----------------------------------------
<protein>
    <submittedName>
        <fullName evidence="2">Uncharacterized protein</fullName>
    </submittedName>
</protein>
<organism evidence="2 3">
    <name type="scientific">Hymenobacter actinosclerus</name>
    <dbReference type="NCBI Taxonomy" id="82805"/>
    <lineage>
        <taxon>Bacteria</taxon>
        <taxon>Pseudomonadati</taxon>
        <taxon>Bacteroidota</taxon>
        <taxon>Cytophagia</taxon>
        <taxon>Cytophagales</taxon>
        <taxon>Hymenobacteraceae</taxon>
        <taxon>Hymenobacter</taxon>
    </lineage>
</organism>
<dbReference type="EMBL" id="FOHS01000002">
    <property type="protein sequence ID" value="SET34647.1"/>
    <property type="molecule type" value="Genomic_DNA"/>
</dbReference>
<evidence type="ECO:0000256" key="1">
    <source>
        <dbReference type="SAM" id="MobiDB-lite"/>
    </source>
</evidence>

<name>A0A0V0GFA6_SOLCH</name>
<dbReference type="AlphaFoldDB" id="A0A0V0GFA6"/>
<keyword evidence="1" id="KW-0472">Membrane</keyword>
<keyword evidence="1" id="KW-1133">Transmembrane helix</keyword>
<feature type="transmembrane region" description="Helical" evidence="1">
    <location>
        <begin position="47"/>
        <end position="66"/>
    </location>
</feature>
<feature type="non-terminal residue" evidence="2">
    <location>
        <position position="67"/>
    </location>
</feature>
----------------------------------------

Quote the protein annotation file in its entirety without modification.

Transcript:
<protein>
    <submittedName>
        <fullName evidence="2">Uncharacterized protein</fullName>
    </submittedName>
</protein>
<organism evidence="2 3">
    <name type="scientific">Hymenobacter actinosclerus</name>
    <dbReference type="NCBI Taxonomy" id="82805"/>
    <lineage>
        <taxon>Bacteria</taxon>
        <taxon>Pseudomonadati</taxon>
        <taxon>Bacteroidota</taxon>
        <taxon>Cytophagia</taxon>
        <taxon>Cytophagales</taxon>
        <taxon>Hymenobacteraceae</taxon>
        <taxon>Hymenobacter</taxon>
    </lineage>
</organism>
<dbReference type="EMBL" id="FOHS01000002">
    <property type="protein sequence ID" value="SET34647.1"/>
    <property type="molecule type" value="Genomic_DNA"/>
</dbReference>
<evidence type="ECO:0000256" key="1">
    <source>
        <dbReference type="SAM" id="MobiDB-lite"/>
    </source>
</evidence>

<name>A0A0V0GFA6_SOLCH</name>
<dbReference type="AlphaFoldDB" id="A0A0V0GFA6"/>
<keyword evidence="1" id="KW-0472">Membrane</keyword>
<keyword evidence="1" id="KW-1133">Transmembrane helix</keyword>
<feature type="transmembrane region" description="Helical" evidence="1">
    <location>
        <begin position="47"/>
        <end position="66"/>
    </location>
</feature>
<feature type="non-terminal residue" evidence="2">
    <location>
        <position position="67"/>
    </location>
</feature>